Scoliosis Test for Adolescent Idiopathic Scoliosis
by Dr. Brett Diaz, D.C.
Scoliosis Test – When to Begin Scoliosis Treatment?
From an orthopedic surgeon’s prospective the advice when treating an adolescent with idiopathic scoliosis has been to “Watch and Wait” before beginning any type of scoliosis treatment. While acknowledging that this somewhat of a gamble because of the uncertainty of scoliosis progression, most surgeons are hesitant to initiate any scoliosis treatment unless they saw that the curvature had advanced. The reason for this is because the treatment options they recommend are either very cumbersome (hard bracing) or quite invasive (scoliosis surgery) that they wanted to spare the patient from it if it were not absolutely necessary.
The problem with this “watch and wait” approach is that it slams shut the very narrow window of opportunity to catch these scoliosis in the early stages when they are most correctable. Watching and waiting effectively causes you to miss this opportunity of nipping a scolisis in the bud before it becomes more difficult to control with intervention to stabilize the curvatures. For those cases of scoliosis that are more likely to advance this approach almost makes the need for scoliosis surgery a self fulfilling prophecy.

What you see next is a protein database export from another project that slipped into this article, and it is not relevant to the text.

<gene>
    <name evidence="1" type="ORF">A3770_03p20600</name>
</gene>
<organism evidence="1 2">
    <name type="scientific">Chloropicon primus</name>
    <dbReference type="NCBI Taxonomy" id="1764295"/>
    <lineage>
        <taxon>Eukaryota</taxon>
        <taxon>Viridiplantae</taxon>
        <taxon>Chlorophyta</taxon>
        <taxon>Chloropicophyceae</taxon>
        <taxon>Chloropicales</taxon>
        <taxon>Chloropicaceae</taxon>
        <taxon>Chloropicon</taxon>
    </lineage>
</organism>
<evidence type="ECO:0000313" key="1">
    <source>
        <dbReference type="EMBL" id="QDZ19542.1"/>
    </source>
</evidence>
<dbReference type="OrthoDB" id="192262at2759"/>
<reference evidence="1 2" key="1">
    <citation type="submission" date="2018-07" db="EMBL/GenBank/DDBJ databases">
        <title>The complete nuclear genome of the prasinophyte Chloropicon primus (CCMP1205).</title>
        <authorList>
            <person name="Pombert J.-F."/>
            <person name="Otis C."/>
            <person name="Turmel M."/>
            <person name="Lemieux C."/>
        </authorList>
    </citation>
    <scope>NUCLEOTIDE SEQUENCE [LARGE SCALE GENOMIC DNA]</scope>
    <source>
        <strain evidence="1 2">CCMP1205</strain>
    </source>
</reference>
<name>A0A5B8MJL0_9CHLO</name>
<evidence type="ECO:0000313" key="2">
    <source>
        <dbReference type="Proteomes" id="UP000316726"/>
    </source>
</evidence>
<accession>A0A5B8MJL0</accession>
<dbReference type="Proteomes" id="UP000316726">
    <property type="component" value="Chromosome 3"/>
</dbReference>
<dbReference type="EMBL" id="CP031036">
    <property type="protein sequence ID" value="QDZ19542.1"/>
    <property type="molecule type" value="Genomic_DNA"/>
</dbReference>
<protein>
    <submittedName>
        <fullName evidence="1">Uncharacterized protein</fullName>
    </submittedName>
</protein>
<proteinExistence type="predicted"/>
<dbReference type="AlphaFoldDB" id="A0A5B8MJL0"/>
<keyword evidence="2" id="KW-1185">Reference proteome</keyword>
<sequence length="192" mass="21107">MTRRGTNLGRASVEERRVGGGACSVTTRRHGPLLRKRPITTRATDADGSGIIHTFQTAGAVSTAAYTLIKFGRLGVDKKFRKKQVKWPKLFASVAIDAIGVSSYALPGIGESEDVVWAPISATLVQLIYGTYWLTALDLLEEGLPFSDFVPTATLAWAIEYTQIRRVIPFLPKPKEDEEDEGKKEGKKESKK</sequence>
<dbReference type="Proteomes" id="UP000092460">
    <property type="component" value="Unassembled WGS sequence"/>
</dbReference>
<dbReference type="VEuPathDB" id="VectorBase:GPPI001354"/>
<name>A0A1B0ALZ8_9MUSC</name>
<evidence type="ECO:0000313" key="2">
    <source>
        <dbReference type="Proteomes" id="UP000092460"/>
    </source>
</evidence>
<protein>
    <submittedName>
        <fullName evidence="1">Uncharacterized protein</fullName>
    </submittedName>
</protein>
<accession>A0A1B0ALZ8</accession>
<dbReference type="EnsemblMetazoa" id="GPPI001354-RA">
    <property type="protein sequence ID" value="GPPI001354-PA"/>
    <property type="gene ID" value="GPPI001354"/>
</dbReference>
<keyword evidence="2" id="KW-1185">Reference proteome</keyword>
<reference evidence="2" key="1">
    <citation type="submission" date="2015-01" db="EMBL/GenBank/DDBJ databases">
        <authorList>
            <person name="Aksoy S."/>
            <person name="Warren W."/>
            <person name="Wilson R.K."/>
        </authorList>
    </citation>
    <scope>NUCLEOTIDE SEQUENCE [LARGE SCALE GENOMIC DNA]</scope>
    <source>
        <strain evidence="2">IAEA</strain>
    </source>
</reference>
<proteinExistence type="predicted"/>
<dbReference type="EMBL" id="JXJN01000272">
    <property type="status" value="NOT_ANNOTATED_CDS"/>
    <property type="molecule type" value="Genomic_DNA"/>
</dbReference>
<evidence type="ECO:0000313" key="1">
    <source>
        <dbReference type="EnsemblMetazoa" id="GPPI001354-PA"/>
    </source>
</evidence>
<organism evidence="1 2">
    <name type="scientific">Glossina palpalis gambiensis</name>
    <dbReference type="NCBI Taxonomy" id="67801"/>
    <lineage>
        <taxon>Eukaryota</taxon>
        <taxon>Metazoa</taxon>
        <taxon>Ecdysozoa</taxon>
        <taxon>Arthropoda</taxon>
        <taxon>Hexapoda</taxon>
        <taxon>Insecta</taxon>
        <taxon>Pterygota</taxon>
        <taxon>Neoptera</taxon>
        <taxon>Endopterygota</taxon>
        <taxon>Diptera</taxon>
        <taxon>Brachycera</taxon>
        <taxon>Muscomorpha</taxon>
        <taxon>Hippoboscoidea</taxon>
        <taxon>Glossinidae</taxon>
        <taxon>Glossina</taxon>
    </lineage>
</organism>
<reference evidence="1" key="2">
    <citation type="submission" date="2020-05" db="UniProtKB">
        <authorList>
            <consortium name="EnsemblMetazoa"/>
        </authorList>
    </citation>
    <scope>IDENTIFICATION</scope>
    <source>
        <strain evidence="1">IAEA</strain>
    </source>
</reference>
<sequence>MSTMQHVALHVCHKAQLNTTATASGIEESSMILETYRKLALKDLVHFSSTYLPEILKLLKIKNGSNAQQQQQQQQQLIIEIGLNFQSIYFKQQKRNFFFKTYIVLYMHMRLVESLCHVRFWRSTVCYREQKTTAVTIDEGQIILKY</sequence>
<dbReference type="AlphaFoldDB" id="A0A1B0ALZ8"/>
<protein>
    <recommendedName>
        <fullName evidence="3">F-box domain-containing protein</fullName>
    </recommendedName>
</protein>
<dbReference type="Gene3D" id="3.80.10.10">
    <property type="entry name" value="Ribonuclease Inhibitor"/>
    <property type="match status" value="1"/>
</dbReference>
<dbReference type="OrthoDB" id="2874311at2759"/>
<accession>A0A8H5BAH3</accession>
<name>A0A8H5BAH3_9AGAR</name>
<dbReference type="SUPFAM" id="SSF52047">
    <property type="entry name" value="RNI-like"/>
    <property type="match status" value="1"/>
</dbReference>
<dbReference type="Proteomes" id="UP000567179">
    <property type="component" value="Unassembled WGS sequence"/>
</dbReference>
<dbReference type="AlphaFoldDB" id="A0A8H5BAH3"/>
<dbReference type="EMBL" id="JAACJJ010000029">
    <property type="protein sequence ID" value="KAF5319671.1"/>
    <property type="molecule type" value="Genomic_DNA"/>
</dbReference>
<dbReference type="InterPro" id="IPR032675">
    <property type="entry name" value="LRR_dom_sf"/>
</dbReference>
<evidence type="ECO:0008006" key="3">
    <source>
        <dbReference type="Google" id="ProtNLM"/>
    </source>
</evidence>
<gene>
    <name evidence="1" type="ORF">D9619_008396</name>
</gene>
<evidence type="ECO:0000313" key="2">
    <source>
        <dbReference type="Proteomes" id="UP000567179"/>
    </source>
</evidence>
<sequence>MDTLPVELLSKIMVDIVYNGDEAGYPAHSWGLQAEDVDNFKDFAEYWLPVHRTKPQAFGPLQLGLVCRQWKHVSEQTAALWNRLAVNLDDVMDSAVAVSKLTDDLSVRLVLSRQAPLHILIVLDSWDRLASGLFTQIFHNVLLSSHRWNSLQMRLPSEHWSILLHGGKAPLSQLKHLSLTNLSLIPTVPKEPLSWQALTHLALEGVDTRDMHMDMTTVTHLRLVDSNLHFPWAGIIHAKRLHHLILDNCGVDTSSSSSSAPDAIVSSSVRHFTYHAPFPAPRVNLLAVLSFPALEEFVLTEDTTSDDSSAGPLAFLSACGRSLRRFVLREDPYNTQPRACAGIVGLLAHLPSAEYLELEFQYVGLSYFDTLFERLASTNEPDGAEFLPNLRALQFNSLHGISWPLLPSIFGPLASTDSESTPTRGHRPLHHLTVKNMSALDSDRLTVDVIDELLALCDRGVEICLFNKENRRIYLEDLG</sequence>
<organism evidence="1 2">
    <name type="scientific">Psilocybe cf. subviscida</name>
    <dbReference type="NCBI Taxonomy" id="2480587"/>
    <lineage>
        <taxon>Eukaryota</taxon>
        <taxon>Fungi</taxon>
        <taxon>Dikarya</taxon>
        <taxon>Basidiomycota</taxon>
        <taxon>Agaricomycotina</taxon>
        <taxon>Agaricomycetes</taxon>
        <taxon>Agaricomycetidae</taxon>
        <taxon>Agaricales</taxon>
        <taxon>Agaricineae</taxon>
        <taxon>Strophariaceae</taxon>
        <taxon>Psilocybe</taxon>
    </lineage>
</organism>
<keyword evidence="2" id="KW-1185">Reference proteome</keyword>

Because of this issue there has been a need for a way for doctors to be able to determine which scoliosis curvatures are more likely to progress so that they can begin the appropriate intervention at an earlier stage in hopes of avoiding a scoliosis surgery.
While there is no apparent single cause of scoliosis there has always been a strong suspicion that there was a genetic link to the
onset of adolescent idiopathic scoliosis due to anecdotal evidence of it being an inherited trait in many cases. If a genetic link could be established than perhaps doctors could better determine which cases of idiopathic scoliosis were more likely to progress and would warrant the start of scoliosis treatment in the early stages of scoliosis.
Is Scoliosis Genetic?
Genetic scientist at Axial Biotech Laboratories set out to determine: “Is scoliosis hereditary?” Through recent advances in genetic research were able to identify a connection. They have been able to identify 28 genes (called progressive genes) in a persons DNA that when present suggest that an idiopathic curvature will likely progress. They have also identified 25 genes (called protective genes) in the DNA that an AIS curve when present are more than likely to stop the progression of a scoliosis from reaching a severe level when surgery is recommended.
From this research they developed the first genetic scoliosis test to assess the likelihood of scoliosis progression. The Scoliscore Scoliosis Test is very accurate genetic scoliosis test for Adolescent Idiopathic Scoliosis (AIS) curve progression that has been clinically validated in certain genetic populations. It is a painless lab test that requires simple saliva sample so no blood needs to be drawn to evaluate the child’s DNA.
While an adolescent with idiopathis scoliosis will have both sets of genes in their DNA, the ratio present in a DNA sample can predict the likelihood that the child’s curve will or won’t progress to the level that surgical intervention is indicated. Through a clinically validated algorithm a ScoliScore AIS Progression Score (between 0 – 200) is generated based on a child’s unique genetic markers. The results of this scoliosis test can provide doctors a measure of the likelihood of the progression of a scoliosis so that they can choose the scoliosis treatment option that is best for them.